Since getting the truck I have slowly been trying to restore it back to its former glory. It was starting to show signs of age with the odd bit of damage as well as a few missing bits here and there. I’ve also added my personal touch to it. Such additions include a custom made light board from the UK, front flaps under the bumper, marker lights in the mirrors, Union Jack sticker on the visor and I’m still waiting for my TB sticker (I’m getting more printed as the others haven’t arrived – TB) to arrive in the post. I’ve spent considerable time de-tarring the wheels and cab before getting around to polishing them with my efforts finally starting to show. I feel it’s really starting to take shape now with the Christchurch truck show in March being the next target. I’ve still got matching Volvo mudflaps and an air horn to add before the show. This show claims to be NZ’s biggest truck show and I will be attending with my camera ready to report back with some photos.
My usual working week consists of 6.30am starts Monday to Friday and a roster for Saturday work. I have also found myself covering Saturday shifts for some of my colleagues who are happy with just Monday to Friday. 
A large percentage of my work is spent taking coal straight from the mine to the nearby dairy factory. This work is repetitive where you can usually achieve five loads a day before making the two hour journey home again. This run is quite hard on the gear with rough roads and a steep gradient on entering the mine, never mind the state of my truck at the end of the day. I would include more photos of the mine but strict company policy insists on no photography whilst on their site. I did manage to get permission to take a photo of my truck whilst tipping off a load of ash whilst my trailer is jackknifed beside me, something I never thought I would be capable of doing.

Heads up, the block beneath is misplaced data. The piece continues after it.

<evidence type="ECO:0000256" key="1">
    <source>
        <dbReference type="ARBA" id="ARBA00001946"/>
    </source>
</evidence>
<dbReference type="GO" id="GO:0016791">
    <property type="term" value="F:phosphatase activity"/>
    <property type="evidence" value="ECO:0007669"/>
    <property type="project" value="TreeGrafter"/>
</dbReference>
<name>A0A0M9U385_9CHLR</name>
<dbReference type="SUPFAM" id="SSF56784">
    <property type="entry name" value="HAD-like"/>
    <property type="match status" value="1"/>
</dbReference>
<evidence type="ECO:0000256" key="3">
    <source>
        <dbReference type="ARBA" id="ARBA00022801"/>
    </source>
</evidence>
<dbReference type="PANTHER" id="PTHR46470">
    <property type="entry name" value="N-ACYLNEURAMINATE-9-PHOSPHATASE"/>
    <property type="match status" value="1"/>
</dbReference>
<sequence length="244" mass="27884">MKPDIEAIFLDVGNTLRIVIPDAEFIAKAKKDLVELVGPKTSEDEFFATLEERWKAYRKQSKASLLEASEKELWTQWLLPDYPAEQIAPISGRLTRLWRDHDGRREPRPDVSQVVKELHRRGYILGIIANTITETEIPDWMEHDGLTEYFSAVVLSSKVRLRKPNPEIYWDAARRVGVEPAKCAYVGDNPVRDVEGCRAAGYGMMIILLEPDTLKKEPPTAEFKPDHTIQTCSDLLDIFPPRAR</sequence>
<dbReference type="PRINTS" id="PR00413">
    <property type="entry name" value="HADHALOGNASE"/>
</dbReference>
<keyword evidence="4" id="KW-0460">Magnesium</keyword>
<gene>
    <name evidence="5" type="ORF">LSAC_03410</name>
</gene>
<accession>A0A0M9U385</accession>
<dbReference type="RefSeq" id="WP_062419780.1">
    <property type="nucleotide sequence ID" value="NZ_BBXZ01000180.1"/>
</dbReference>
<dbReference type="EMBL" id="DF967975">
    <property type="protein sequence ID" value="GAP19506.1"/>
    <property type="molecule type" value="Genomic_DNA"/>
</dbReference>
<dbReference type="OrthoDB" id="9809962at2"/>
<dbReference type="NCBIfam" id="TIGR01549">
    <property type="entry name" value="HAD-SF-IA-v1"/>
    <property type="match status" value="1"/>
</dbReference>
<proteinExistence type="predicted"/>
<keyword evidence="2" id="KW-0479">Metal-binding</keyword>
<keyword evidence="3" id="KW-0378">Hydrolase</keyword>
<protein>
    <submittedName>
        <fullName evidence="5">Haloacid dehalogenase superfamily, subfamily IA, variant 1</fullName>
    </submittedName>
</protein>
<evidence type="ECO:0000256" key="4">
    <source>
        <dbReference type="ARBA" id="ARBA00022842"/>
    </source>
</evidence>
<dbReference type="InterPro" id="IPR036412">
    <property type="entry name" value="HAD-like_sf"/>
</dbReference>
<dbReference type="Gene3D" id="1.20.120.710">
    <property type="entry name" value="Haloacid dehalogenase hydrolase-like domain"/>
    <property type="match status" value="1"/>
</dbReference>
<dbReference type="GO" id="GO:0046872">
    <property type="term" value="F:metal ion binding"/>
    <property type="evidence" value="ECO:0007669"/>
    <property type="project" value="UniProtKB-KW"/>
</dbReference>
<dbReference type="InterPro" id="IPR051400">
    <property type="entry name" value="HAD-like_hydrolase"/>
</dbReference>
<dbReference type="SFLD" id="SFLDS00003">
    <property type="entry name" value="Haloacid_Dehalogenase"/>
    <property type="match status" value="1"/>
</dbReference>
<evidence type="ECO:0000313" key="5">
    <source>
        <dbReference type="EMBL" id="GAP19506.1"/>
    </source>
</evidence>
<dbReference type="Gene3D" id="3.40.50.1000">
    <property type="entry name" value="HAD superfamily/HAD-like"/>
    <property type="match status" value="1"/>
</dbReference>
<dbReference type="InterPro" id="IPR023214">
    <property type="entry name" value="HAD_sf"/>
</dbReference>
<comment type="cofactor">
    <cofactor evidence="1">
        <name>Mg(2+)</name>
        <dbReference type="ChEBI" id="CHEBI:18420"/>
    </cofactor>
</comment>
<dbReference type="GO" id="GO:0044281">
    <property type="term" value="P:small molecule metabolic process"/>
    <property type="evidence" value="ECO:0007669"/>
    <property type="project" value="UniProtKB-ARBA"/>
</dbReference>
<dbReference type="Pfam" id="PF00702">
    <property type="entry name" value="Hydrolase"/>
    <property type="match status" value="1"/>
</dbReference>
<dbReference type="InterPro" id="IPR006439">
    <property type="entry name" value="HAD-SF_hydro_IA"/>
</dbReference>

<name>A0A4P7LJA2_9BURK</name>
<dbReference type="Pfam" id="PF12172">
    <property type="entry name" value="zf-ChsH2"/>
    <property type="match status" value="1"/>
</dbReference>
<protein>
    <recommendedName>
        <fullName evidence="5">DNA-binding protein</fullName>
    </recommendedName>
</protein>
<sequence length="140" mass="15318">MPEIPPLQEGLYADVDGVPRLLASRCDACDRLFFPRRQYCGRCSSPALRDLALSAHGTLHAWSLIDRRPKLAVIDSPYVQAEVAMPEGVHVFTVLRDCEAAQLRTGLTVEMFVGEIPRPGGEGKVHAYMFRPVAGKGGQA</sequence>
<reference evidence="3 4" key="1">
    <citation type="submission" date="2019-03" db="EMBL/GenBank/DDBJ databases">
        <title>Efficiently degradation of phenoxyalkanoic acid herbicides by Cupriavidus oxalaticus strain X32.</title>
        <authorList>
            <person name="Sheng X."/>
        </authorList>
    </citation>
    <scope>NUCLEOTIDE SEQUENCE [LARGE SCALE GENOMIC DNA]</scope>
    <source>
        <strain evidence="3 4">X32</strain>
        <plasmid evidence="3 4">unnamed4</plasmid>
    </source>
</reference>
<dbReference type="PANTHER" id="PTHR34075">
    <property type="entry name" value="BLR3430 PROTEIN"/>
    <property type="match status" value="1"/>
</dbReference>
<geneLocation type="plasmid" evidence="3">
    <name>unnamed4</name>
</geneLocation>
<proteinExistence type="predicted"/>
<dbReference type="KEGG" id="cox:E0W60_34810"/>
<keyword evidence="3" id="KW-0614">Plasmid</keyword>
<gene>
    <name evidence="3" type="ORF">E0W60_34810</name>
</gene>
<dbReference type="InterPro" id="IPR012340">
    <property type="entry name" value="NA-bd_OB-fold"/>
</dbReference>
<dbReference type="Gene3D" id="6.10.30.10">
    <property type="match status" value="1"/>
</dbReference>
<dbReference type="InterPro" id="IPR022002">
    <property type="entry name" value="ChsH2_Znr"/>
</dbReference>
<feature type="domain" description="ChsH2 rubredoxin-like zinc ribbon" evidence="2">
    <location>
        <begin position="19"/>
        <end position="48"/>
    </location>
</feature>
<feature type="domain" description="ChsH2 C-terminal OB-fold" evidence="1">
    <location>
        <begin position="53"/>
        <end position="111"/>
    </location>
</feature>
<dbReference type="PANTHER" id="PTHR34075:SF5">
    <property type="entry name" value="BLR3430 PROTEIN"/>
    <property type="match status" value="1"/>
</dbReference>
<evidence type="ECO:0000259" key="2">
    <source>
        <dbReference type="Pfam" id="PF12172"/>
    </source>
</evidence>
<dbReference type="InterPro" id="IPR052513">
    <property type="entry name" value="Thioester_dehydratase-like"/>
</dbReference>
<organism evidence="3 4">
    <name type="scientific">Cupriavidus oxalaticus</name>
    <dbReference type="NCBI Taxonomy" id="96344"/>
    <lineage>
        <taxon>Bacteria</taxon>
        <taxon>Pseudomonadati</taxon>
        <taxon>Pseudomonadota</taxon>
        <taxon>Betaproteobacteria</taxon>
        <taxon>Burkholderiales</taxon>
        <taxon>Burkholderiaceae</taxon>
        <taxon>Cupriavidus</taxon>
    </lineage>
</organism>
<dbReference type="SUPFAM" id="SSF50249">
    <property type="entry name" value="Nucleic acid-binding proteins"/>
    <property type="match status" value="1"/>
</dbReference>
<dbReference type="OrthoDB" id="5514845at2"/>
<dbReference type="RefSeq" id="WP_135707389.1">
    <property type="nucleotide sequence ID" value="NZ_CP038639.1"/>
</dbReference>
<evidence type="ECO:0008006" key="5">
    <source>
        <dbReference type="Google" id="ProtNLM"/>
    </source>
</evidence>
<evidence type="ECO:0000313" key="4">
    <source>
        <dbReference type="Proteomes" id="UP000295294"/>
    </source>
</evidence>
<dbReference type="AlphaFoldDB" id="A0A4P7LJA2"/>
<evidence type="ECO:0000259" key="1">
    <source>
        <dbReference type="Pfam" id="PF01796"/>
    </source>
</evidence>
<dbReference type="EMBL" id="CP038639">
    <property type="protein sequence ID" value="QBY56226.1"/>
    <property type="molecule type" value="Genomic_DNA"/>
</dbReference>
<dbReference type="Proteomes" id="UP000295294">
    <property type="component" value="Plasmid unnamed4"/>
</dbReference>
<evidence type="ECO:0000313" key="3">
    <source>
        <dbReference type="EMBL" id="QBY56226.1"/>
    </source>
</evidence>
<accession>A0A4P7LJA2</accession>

If I’m not moving coal then it could be fertiliser, grain or palm kernel. When moving these products it tends to take me north of base with the rare trip southbound. My favourite trips would be over to the west coast where the scenery is breath taking and so different to what I’m used to on the east coast. Numerous steep climbs through gorges and over mountain ranges, past picturesque lakes and along the coast line with the waves metres away from the road. Since arriving in NZ I’ve been adding pin drops to my google maps for when I revisit a location or share it with someone who hasn’t been and as you can see I have already been lucky enough to see a considerable chunk of the island. 

By Ed Nolloth.

TB Roving Reporter – New Zealand

I do get asked now and again if I’d like to hear or see photos and tales of others more fortunate than myself who have managed to get a job overseas doing something a little different to the UK norm. YES! I want to hear from you all and when you say “I’m not sure what to write” – trust me write what comes and most blog readers will love it. Next up is TB’s new roving reporter in New Zealand, Mr Ed Nolloth.